I do not claim that I can explain every strange thing that happens in life, I merely claim that truth is consistent with itself, and therefore I am confident that any future answers we may find will turn out to be consistent with the truth we already possess. But this is rather irrelevant to the particular issue under discussion here, since the question is not whether men are omniscient, but whether God shows up in real life. Man’s failure to know a particular answer does not constitute God showing up in real life. Ignorance is not knowledge. It’s as simple as that.
Appealing to ignorance is also a flawed approach when you consider the fact that the term “God,” as typically used, refers to a being about whom men claim to possess knowledge. We’re not postulating some being about which no one knows anything, whose existence might indeed be manifest only among the large body of answers we do not currently possess. A God who only “shows up” in the things we are ignorant of is a God who has not shown up. Showing up means we do know we’ve encountered Him; if we don’t know, then He hasn’t done it, and if He hasn’t shown up, then we’re back to the Undeniable Fact and its Inescapable Consequence. In God’s absence, the closest we can come to faith is to gullibly put our trust in whatever men tell us about God, despite the contradictions and inconsistencies.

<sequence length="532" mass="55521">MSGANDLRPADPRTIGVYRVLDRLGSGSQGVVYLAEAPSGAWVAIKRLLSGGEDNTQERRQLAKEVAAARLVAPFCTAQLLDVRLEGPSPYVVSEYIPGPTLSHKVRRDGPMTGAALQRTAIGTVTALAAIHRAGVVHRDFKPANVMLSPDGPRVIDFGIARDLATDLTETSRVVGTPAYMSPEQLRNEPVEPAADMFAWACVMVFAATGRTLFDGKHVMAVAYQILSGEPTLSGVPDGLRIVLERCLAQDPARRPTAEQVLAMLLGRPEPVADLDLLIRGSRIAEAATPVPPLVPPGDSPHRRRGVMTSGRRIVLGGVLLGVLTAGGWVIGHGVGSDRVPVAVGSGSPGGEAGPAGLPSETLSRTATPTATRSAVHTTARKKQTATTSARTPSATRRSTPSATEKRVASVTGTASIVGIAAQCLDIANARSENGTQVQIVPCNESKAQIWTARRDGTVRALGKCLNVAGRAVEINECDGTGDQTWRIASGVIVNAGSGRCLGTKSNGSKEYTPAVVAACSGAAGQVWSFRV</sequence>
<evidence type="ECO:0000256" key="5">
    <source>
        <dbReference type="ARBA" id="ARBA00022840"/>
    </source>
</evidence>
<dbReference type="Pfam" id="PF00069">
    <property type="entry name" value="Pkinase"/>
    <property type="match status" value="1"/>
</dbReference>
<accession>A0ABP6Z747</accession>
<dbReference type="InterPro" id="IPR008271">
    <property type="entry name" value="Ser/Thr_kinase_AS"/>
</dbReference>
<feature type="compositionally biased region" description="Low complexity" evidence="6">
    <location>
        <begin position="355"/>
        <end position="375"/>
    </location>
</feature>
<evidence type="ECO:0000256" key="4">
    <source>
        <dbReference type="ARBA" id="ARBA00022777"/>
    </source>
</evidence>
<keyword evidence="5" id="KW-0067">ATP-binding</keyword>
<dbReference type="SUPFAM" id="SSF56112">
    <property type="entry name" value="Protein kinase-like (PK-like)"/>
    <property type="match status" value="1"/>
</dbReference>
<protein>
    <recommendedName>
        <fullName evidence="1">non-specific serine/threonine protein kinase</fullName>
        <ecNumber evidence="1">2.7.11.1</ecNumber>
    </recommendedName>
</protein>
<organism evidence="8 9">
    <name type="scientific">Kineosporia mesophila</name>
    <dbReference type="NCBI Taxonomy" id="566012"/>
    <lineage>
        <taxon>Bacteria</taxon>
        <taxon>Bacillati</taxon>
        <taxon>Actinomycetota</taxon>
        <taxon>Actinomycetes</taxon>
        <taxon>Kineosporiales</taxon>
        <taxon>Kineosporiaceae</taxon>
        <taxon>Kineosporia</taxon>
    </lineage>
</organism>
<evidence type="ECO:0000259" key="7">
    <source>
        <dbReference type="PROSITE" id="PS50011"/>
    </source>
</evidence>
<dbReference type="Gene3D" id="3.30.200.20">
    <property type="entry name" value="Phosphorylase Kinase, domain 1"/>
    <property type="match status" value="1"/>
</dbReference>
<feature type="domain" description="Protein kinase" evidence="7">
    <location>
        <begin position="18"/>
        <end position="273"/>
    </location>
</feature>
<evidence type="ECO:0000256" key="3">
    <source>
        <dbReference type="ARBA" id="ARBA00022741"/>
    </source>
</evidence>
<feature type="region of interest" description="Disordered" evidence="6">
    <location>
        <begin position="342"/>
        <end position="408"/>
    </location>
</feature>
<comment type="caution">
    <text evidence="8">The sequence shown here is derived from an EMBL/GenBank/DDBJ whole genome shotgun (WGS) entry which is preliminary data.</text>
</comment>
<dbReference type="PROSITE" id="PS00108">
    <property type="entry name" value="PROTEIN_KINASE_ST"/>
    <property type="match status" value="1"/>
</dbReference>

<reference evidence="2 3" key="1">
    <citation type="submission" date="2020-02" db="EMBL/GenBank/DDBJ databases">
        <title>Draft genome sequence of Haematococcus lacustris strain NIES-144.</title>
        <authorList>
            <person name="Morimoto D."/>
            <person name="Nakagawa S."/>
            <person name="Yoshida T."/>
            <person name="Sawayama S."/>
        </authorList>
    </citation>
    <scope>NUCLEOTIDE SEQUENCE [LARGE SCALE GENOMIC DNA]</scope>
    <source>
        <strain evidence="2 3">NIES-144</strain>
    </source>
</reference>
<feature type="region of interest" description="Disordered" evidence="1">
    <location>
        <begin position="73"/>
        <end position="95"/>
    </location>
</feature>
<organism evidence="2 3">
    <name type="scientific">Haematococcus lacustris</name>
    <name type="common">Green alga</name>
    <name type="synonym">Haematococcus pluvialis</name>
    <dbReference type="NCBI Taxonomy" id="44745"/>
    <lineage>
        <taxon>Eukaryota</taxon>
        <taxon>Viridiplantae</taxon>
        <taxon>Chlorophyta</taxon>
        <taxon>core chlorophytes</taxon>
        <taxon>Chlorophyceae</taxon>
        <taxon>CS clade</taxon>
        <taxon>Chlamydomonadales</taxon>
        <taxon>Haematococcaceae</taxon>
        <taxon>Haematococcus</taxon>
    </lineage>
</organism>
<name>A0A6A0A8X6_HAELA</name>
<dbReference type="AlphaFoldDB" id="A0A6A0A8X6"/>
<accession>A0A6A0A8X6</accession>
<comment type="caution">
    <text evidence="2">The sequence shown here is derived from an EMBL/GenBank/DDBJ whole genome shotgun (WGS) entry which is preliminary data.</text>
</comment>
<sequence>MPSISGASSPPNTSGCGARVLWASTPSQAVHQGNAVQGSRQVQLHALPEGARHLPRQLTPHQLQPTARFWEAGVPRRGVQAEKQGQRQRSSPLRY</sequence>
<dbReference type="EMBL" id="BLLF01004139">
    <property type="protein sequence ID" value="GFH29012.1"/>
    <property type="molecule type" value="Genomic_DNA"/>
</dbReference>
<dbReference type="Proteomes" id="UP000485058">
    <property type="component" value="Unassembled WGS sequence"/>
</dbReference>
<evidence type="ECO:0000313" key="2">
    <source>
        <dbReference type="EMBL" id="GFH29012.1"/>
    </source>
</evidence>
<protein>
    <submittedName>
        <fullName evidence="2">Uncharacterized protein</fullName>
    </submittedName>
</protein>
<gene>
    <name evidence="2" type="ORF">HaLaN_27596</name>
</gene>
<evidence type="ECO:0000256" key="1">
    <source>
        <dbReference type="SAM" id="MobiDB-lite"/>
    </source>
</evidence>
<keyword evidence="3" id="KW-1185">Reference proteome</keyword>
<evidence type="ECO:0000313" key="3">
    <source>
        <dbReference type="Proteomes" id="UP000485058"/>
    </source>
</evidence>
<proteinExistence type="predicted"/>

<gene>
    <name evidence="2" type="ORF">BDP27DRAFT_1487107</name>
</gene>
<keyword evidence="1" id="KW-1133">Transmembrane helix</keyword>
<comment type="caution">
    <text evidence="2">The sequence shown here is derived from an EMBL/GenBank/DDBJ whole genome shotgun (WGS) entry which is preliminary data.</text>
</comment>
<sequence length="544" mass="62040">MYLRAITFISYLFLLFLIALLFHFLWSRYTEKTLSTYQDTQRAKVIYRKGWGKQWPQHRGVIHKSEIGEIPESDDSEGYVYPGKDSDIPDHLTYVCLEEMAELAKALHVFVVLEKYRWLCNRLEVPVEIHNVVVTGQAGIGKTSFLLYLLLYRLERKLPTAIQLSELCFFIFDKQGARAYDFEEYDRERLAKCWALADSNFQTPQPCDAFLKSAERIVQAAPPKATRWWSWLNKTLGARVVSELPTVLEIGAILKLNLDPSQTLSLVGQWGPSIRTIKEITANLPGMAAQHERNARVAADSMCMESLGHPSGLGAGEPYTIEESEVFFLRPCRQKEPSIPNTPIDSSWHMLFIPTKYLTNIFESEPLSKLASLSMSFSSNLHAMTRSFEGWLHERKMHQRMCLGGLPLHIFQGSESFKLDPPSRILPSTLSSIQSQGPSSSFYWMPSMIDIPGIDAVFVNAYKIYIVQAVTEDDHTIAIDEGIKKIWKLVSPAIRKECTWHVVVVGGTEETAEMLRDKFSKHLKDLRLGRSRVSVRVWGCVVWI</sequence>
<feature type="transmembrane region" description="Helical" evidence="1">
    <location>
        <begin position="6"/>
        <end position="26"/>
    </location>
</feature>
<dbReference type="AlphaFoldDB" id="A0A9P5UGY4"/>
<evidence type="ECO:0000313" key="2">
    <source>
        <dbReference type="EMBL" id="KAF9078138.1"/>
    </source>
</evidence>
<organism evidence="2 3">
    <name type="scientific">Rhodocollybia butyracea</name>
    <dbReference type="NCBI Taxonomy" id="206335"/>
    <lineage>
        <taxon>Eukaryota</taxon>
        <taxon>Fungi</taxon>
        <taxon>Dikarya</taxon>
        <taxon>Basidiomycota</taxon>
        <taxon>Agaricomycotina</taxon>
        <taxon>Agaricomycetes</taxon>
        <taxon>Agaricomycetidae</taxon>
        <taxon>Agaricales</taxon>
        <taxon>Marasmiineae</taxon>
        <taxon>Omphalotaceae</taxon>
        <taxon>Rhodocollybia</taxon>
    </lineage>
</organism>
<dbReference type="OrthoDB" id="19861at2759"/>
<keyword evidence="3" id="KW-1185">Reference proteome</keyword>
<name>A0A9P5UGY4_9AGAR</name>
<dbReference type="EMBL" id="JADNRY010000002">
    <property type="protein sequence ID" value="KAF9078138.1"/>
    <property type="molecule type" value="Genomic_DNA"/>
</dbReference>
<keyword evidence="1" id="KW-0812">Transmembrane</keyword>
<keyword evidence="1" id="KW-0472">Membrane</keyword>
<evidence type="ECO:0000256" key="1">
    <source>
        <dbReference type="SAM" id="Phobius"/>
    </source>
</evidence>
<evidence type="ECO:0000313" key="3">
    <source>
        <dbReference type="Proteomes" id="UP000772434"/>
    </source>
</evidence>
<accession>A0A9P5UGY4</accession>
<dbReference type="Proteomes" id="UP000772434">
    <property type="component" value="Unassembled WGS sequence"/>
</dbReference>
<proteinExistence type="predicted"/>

Besides, we don’t need to appeal to ignorance, because we can use the evidence we do have to evaluate the different claims. I claim that God does not show up in real life. Test me. See for yourself, by real world observation, whether or not God does show up. I do not know you. I’ve never met you. I know nothing about your life. How is it, then, that I can know God has never literally, materially, personally shown up in your life? How can I be right 100% of the time? Easy: the truth is consistent with itself. If God showed up in real life, for anyone, there would be consequences that would be observable even to those who were not present at the event itself.